After a lot of hard work by a small team including Mariln Payne, Alison Chaplin, Rob Lovell and Roger Payne,Leyton Gallery has it's first exhibition at Leyton Library. This is a new permanent gallery space for Leyton, which will hold changing exhibitions over the years. The opening was on Friday  20th  July and the exhibition is running through the summer.
Leyton Gallery website here

Guest at the opening and Helen Alveranga's work.

 Leyton Library High Road Leyton E10 5QH Tel 020 8496 1090
 Opening hours
  • Monday, 9am-7pm
  • Tuesday, 9am-7pm
  • Wednesday, 9am-7pm
  • Thursday, 9am-7pm
  • Friday, 9am-7pm
  • Saturday, 9am-6pm
  • Sunday, 12noon-4pm

The exhibition space is on the first floor of the library, a lovely large light room which holds the computers for the public to use now.  The hanging system that Roger and Marilyn worked hard to get funded, works really well  and this inaugral exhibition has works by myself and Helen Alveranga, website here Alison Chaplin,website here Adrian Eckersley,website here Jo Landau, Rob Lovell and Veronica Lindsay Addy.
Guests at the opening and Rob Lovell's paintings behind.

My work on show at the exhibition.
Iam very pleased to be part of the exhibition which finally puts Leyton on the arts map. Walthamstow has a number of successful arts projects and groups including the E17 Art Trail and I am part of that each year.  Leytonstone has its Arts Trail and Festival, but we have been lacking here in Leyton for galleries or arts projects. I hope it's a sign of more things to come.

Guests at the opening and Alison Chaplin and Adrian Eckersley's paintings.

Guest at the opening and painting by Veronica Lindsay-Addy.

Trees by Alison Chaplin and smaller paintings by Jo Landau.

Wednesday, July 11, 2012

Invitation to Survival of the Fittest exhibition at The Waterworks nature reserve

One of mixed media pieces is going on show in Survival of the Fittest, an exhibition curated by Katja Rosenberg. In Papilio esoteric I was thinking about the old collectors and collections of insects and butterflies, in old science.  But the butterflies have evolved and one aspect of them shows particular qualities. I enjoyed working on the idea and produced quite a few butterflies.

The website for the whole exhibition, which has some great work in a range of mediums is

 The exhibition is on at The Waterworks Nature Reserve  Lammas Road (off Lea Bridge Road), London E10 7QB
Bus routes 48, 55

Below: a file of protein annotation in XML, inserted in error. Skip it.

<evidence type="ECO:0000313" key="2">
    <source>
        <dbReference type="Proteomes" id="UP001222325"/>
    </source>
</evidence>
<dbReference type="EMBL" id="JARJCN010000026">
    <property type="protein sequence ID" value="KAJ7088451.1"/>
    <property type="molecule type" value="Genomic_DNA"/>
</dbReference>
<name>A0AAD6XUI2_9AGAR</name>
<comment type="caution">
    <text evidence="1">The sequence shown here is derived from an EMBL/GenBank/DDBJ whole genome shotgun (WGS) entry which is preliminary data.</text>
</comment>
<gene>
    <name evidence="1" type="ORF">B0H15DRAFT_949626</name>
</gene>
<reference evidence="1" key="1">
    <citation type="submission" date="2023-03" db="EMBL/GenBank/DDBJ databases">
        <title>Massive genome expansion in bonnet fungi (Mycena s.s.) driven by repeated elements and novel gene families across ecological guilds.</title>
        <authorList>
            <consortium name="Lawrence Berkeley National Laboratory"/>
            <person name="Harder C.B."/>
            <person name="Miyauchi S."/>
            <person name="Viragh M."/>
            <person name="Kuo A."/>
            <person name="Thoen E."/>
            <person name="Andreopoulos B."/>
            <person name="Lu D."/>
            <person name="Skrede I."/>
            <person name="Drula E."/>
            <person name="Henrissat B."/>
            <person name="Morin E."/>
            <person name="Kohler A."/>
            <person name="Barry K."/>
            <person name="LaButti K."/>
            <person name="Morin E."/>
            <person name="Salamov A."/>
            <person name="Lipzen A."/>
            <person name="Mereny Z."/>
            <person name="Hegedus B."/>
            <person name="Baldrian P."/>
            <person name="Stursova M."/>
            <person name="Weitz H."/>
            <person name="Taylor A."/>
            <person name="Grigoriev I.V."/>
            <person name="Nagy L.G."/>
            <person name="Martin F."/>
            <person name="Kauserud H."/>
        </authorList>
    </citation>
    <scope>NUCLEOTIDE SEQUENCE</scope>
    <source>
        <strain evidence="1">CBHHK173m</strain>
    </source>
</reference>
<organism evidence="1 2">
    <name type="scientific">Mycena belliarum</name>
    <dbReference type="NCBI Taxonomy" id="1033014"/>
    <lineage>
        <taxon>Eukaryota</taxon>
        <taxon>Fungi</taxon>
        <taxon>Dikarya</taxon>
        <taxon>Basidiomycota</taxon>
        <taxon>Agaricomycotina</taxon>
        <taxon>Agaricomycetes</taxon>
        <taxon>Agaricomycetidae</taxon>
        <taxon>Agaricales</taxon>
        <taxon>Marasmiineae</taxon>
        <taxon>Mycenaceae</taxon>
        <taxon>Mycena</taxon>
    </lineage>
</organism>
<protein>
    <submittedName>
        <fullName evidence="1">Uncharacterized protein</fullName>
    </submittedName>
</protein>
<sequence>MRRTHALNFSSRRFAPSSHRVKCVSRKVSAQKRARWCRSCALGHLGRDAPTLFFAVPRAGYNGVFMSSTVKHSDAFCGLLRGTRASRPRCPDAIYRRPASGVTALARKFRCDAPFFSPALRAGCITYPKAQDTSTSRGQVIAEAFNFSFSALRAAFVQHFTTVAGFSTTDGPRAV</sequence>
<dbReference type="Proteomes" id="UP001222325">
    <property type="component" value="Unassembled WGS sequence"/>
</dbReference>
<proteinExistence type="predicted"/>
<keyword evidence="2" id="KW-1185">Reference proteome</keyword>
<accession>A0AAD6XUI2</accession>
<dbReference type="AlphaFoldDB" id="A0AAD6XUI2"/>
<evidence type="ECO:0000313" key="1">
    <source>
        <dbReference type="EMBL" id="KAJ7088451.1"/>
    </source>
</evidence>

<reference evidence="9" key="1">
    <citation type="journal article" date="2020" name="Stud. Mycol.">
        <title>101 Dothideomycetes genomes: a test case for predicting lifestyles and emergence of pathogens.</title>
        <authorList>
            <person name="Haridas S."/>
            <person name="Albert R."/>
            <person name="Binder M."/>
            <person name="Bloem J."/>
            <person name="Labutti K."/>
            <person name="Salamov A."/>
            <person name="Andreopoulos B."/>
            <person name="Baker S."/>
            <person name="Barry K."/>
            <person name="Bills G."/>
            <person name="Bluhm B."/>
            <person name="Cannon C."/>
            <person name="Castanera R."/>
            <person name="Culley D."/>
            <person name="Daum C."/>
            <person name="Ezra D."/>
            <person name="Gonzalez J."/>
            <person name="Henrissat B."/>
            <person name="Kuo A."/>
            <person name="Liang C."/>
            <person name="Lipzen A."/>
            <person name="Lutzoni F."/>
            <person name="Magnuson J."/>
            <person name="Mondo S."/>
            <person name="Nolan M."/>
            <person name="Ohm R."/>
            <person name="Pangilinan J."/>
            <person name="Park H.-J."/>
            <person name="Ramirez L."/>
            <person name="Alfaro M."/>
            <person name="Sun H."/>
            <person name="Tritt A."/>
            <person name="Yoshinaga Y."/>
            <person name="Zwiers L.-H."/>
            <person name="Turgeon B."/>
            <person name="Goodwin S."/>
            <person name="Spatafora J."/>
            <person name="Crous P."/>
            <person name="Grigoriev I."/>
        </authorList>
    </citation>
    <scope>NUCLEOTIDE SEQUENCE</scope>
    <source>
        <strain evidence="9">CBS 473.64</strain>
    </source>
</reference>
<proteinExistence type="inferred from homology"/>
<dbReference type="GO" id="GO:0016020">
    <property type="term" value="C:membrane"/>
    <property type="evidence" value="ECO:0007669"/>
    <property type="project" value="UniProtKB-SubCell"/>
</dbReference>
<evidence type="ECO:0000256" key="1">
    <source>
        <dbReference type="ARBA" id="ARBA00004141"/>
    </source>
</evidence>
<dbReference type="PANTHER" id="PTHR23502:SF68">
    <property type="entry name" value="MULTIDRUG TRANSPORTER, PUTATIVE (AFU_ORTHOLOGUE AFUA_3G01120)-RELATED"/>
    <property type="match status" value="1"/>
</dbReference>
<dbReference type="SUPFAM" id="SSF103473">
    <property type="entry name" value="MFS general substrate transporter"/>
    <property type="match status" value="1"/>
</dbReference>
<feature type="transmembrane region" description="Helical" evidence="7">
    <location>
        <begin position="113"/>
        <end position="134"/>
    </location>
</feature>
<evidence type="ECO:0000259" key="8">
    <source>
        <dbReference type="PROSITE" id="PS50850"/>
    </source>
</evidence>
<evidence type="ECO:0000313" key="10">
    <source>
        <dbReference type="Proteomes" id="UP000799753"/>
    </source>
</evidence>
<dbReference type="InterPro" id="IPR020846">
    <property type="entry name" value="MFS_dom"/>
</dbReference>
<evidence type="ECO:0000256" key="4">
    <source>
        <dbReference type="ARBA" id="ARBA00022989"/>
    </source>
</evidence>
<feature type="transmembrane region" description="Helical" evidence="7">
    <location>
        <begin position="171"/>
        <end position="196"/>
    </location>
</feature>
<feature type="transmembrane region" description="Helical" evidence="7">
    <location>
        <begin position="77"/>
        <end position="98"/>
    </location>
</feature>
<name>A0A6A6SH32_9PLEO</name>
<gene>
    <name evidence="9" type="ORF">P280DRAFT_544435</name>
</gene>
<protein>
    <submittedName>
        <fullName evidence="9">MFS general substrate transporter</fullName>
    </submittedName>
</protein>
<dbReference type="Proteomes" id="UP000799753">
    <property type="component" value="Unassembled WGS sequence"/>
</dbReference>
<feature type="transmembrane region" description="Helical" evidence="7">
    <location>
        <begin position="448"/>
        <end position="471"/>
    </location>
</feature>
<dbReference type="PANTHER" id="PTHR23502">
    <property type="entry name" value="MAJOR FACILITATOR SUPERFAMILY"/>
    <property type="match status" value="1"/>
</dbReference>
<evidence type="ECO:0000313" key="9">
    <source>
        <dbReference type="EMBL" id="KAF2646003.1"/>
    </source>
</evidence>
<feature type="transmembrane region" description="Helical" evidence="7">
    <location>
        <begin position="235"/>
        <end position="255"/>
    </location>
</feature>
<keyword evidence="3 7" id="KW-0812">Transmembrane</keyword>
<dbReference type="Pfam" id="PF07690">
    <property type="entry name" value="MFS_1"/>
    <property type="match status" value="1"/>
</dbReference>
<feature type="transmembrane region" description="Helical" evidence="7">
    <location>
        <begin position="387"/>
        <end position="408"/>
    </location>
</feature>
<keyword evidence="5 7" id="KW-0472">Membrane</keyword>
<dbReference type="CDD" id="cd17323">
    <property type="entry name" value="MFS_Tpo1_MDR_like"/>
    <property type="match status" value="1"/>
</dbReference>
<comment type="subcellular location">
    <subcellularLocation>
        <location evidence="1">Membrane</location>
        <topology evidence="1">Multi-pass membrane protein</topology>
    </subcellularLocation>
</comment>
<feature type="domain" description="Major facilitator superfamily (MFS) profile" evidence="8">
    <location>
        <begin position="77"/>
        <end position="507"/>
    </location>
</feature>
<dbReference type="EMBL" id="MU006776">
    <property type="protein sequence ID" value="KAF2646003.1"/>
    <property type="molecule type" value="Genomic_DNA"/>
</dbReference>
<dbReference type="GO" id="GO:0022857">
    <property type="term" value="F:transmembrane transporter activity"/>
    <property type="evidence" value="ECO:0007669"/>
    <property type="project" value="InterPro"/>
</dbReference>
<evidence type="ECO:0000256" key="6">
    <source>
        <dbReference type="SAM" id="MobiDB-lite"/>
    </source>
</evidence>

and 56, easy parking

  The opening is on Saturday 21st July from 12 noon with brunch bites, everyone welcome.
The exhibition runs from    20 July – 1 October 2012
Mon-Fri 9am-6pm, weekends 8am-7pm

Monday, July 02, 2012

Celebrate the City festival

The streets around Cheapside were  filled with unusual sights on the 23rd June, as some of the Worshipful Companies were demonstrating their crafts.

 I have only recently been finding out a bit more about the Guilds and Worshipful Companies after seeing them in the Lord Mayors Show and at the pancake race outside the Guildhall. Some of the Guilds and Livery Companies had their origin in Saxon times. The oldest charter of incorporation was given to the Worshipful Company of Weavers in 1155.

The Guildhall  link here was completed in 1440 and is the only secular stone structure dating from before 1666 still standing in the city.
A good short history of the guilds here.

On the streets, the Worshipful Company of Woolmen had sheep and goats. The Worshipful Company of Turners were demonstrating wood turning with traditional hand built tools and lathe.

The worship Company of Farriers were shoeing horses and the Worship Company of blacksmiths had set up a number of braziers to demonstrate their work.

The Worshipful Company of Poulters had a cockerel, chickens and chicks which were fascinating a lot of children. It was interesting to see how many Guilds are still flourishing.

The market in the Guildhall yard had many more Guilds including the Worshipful Company of the Makers of Cards. Where one of the Liverymen and the clerk were dressed as playing cards.

I bought their book on the history of the guild and the design and history of their cards, The Worshipful Company of Makers of Playing Cards of the City of London, by John G. Thorpe, which has many fascinating facts and illustrations.

The Company has produced an annual pack of cards since 1888 with the current Master of the Guilds portrait on the Ace of Spades. Commemorative packs are also produced.Link to their site here